When we think about accessibility in games, we can split the concept into two categories: difficulty and disability. Accessibility with regards to difficulty means making sure your game can be enjoyed by anyone of any skill level, while accessibility for disability is exactly what it sounds like: making sure your games are playable by anyone, regardless of their physical or mental disabilities. Let’s take a look at what games are doing right now in both of these categories of accessibility, and what we still need to be working towards.
Accessibility in Difficulty
First, difficulty. This is the easier one to tackle, since there are disabilities out there that many of us overlook or don’t even know exist. Difficulty, especially since Dark Souls reached its peak popularity, has been a hot topic of debate online, epitomized by the phrase “git gud”. But we don’t want to engage with that. Instead, we need to discuss how games are balancing difficulty to provide a challenge to those who want it while remaining inviting and accessible for those who can’t handle, or don’t want to deal with the challenge.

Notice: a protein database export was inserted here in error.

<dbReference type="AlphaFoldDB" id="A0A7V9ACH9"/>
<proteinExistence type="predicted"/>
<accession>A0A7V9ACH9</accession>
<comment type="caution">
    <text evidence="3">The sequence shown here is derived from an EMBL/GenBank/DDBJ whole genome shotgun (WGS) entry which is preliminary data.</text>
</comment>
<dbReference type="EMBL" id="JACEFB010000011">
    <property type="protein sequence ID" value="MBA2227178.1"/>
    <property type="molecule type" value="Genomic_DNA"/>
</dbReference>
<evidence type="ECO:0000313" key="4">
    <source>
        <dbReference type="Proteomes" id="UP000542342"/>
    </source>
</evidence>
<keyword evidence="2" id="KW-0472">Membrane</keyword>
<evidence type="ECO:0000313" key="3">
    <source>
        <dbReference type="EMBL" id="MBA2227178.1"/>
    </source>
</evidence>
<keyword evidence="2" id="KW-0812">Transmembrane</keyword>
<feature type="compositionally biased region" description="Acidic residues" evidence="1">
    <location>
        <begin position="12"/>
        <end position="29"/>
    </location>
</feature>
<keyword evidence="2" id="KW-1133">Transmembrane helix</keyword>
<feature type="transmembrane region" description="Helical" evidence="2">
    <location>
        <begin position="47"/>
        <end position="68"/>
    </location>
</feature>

So, what games are doing it right with regards to difficulty? Well, perhaps the best example is Celeste, an indie platformer darling that nails its approach to difficulty better than, I would argue, any other game ever made. So, let’s use Celeste as our case study for difficulty.